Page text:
U.S. Indicts Seven Russian Agents Who Used Bitcoin To Fund Illegal Covert Operations

A U.S. grand jury has filed charges against seven alleged Russian intelligence agents who used Bitcoin to operate illegal cyber activities.

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A U.S. grand jury has filed charges against seven alleged Russian intelligence agents who used Bitcoin to operate illegal cyber activities.

Suspects indicted on criminal cyber intrusion, influence and disinformation campaigns

On October 3, The U.S. Department of Justice charged seven officers from Russia’s Main Intelligence Directorate (GRU) for hacking and disinformation operations, using Bitcoin and other cryptocurrencies to fund their campaign.

The indictment was filed by the grand jury at the Western District of Pennsylvania, following news that 12 Russian operatives were indicted in July for affecting the 2016 elections.

The operatives indicted in July were accused of hacking the Democratic National Committee and the Clinton presidential campaign over a 4-year span, from 2014 to May 2018, using Bitcoin and a few other cryptocurrencies to hide their financial activities.

The DOJ says the team of Russian nationals behind the attack, known as Fancy Bear, were;

  • Aleksei Sergeyevich Morenets
  • Evgenii Mikhaylovich Serebriakov
  • Ivan Sergeyevich Yermakov
  • Artem Andreveyich Malyshev
  • Dmitriy Sergeyevich Badin
  • Oleg Mikhaylovich Sotnikov
  • Alexey Valerevich Minin

They stand accused of breaching computer networks used by anti-doping and sports officials. They also allegedly accessed computer networks belonging to agencies involved in investigating charges against Russia for the alleged use of chemical weapons in Syria.

The indictment alleges that the team purchased hacking infrastructure and concealed their payments by making use of a complex web of transactions involving operational accounts in fictitious names.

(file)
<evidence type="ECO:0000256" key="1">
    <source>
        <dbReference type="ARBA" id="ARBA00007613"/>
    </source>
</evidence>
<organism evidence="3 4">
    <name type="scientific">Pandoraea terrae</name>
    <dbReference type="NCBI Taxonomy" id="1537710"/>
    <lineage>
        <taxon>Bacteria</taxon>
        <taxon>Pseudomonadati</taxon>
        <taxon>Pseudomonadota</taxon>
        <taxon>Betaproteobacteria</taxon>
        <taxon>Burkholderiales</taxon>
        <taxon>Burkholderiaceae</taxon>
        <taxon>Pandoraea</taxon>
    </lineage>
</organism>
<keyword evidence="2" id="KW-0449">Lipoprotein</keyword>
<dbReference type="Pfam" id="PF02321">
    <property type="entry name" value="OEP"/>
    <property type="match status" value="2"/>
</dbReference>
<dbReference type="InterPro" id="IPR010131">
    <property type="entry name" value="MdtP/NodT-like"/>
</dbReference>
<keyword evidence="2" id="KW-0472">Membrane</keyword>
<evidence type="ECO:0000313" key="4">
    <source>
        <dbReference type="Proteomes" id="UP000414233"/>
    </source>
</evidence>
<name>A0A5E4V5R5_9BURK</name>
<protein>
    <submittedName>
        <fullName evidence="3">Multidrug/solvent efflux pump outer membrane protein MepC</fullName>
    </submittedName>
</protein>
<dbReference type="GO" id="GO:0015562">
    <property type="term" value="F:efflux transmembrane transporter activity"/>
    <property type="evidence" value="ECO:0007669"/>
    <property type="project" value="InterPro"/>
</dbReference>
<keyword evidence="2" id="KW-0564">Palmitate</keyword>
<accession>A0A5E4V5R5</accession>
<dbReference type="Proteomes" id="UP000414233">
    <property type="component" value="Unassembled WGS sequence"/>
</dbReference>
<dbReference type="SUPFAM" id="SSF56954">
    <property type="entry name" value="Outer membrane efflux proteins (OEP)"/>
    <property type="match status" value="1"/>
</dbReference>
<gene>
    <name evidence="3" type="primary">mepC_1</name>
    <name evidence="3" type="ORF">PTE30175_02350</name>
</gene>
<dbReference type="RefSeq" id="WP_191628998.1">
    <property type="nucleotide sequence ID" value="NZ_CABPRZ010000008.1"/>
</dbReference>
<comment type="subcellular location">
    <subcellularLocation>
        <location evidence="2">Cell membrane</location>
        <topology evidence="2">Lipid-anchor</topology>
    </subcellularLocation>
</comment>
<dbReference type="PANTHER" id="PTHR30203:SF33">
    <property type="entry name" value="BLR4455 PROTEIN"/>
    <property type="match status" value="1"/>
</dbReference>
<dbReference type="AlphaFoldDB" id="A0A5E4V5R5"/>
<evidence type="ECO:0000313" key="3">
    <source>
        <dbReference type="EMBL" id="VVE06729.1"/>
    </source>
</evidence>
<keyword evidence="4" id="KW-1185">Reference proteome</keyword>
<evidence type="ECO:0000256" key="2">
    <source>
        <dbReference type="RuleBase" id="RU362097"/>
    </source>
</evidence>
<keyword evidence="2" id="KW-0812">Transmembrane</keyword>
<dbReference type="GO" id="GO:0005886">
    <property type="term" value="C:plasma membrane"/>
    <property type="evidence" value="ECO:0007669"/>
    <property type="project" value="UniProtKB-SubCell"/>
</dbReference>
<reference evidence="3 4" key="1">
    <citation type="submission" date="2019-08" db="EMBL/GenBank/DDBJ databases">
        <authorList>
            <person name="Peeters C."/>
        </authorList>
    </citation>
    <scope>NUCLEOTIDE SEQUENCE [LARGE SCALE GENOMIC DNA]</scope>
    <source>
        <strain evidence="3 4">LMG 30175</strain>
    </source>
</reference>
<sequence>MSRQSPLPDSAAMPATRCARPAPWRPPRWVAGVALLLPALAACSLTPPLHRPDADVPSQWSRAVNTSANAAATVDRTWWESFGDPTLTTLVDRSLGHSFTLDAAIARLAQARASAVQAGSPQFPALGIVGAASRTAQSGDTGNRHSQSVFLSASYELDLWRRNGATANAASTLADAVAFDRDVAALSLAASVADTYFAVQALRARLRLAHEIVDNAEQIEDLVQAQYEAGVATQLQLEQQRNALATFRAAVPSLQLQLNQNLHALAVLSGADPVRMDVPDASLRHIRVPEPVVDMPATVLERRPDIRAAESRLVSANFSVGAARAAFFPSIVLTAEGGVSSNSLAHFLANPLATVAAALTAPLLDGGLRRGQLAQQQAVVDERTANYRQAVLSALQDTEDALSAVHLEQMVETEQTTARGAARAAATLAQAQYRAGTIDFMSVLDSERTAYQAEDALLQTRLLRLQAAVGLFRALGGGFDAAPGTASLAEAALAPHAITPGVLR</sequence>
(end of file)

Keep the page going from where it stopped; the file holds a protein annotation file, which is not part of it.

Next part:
Even though the group made use of fiat currencies like U.S. Dollars, the document reiterated that Bitcoin was the primary payment vehicle by the hackers, used in purchasing servers, registering a domain and the procurement of other hacking materials.

The use of Bitcoin made it possible for them to avoid direct relationships with traditional financial institutions, allowing them to evade greater scrutiny of their identities and the sources of their funds.

The DOJ also stated that the conspirators made use of numerous dedicated email accounts to track basic bitcoin transaction information and to facilitate payments to vendors.

One such account was able to receive hundreds of bitcoin payment requests from approximately 100 different email accounts.

The DOJ believes it has proof that the hackers were able to fund the purchase of the computing infrastructure by taking part in Bitcoin mining. They paid a U.S.-based company to register the domain wada-arna.org through a payment processing company located in the U.S.

Back in July, the DOJ in its document indicting 12 Russian operatives stated that cryptocurrencies were mined by the group to fund the hack into computer networks of Hillary Clinton’s presidential campaign.

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